AMD must more than double its share of the microprocessor market to survive, according to a brief filed by the company's lawyers in its anti-trust lawsuit against Intel.
At the end of 2007, AMD had 13 percent of the processor market, "less than half of what it requires to operate long-term as a sustainable business," the brief said, explaining that Intel's alleged efforts to shut the company out of the processor business had largely succeeded.
"Measured on a revenue share basis, AMD made little progress growing its slice of the pie," it said.
The argument that Intel's alleged anti-competitive behaviour has so hurt AMD that its future is in jeopardy, is crucial to the company's claims for relief, including damages. But the claims could further spook corporate customers already wary of the company's financial troubles.
Companies generally make computer purchasing decisions with a long-term view and plan to use and purchase similar systems for many years to come. Fresh concerns about AMD's long-term sustainability coupled with existing worries about the company's fiscal health - weakened by the delayed release of its Quad-Core Opteron processor and mounting long-term debt - could lead CIOs to consider computers based on Intel's chips instead.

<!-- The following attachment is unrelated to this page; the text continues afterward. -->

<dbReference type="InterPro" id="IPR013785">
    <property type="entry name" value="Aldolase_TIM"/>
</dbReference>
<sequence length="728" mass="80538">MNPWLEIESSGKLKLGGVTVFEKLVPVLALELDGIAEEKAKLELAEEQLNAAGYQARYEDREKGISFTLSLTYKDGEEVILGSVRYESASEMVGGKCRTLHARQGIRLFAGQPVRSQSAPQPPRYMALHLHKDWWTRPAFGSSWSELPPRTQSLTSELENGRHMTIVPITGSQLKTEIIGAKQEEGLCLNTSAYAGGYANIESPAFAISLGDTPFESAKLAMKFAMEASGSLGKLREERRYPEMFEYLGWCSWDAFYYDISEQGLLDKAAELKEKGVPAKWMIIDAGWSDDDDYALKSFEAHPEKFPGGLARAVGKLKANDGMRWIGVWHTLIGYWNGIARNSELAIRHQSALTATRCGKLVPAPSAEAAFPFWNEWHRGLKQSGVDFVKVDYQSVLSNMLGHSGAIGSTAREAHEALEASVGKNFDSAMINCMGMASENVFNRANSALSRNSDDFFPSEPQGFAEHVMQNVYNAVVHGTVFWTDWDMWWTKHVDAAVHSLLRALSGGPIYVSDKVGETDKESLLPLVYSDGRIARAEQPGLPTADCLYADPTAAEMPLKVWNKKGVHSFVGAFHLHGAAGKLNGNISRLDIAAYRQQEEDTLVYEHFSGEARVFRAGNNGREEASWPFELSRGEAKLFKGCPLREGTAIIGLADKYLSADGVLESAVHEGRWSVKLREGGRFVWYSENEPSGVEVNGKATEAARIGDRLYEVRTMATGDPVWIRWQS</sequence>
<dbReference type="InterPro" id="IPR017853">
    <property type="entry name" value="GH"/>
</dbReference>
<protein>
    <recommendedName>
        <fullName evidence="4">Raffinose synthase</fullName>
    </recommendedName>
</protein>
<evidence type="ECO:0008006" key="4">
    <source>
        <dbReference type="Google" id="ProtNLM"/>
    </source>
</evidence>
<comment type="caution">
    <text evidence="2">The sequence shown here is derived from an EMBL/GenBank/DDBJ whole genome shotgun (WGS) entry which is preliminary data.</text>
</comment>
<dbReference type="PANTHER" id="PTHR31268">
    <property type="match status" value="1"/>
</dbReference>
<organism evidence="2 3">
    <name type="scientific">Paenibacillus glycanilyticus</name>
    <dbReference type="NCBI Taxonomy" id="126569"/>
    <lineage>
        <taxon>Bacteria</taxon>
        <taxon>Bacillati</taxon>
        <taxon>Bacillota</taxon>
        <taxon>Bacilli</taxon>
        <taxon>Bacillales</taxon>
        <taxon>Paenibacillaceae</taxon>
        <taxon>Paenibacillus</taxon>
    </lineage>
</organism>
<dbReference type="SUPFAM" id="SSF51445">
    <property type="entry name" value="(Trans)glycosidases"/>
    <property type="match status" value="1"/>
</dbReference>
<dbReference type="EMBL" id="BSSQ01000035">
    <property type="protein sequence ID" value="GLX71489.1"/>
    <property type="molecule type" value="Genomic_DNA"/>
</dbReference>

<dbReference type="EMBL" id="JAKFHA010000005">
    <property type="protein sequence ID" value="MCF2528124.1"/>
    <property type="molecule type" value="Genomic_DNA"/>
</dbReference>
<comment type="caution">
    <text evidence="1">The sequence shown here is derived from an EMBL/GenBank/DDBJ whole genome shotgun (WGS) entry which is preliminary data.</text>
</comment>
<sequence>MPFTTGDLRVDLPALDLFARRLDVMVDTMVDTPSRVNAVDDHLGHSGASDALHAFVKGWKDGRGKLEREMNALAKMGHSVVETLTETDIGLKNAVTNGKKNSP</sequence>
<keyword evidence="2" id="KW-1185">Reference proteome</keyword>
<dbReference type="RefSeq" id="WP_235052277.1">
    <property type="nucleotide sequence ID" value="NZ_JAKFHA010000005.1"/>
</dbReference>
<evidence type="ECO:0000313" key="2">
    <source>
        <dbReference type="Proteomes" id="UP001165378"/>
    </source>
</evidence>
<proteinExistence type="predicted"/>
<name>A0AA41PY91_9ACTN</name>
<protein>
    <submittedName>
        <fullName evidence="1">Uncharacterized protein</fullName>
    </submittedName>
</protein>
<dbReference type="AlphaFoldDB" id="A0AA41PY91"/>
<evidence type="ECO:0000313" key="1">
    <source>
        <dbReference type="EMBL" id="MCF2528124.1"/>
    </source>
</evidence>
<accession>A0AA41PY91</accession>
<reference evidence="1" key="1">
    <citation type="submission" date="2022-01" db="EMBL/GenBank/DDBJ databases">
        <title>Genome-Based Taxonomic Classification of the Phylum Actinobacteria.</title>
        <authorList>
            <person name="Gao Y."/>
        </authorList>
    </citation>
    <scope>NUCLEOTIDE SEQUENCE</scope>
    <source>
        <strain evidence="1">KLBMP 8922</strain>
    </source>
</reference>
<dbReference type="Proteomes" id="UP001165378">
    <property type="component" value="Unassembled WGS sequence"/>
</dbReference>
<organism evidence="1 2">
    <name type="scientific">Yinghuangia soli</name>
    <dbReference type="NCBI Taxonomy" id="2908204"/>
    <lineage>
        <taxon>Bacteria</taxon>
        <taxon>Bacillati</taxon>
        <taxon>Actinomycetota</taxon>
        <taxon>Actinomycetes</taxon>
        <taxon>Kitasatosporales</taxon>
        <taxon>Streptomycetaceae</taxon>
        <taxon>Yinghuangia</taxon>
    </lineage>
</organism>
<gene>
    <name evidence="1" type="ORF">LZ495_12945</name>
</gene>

"It will push them in the other direction," said Rajnish Arora, director of enterprise server and workstation research at IDC Asia-Pacific.
AMD's brief was heavily redacted by the court and details of Intel's alleged anti-competitive behaviour and its relationship with major computer makers were largely blacked out. But the general thrust of AMD's argument was clear: Intel allegedly paid computer makers to rely exclusively, or almost exclusively, on its chips.
The effect of these and other alleged tactics employed by Intel outweighed gains that AMD made with its successful line of Opteron server chips, which came out in 2003.
"That AMD gained some share and revenue is immaterial. It gained sufficiently less share and sufficiently less revenue so as to suffer a critical diminishment of its innovation roadmap," the brief said.
AMD's concerns about its future are legitimate, IDC's Arora said, underscoring the capital intensive nature and short product cycles of the processor business. "They are going to be challenged. They need to grow the business and scale it up," he said.
The key for AMD is to generate strong end user demand for its processors, which will in turn mean more computer makers will sell systems based on its chips. "It's all driven by customer demand," Arora said.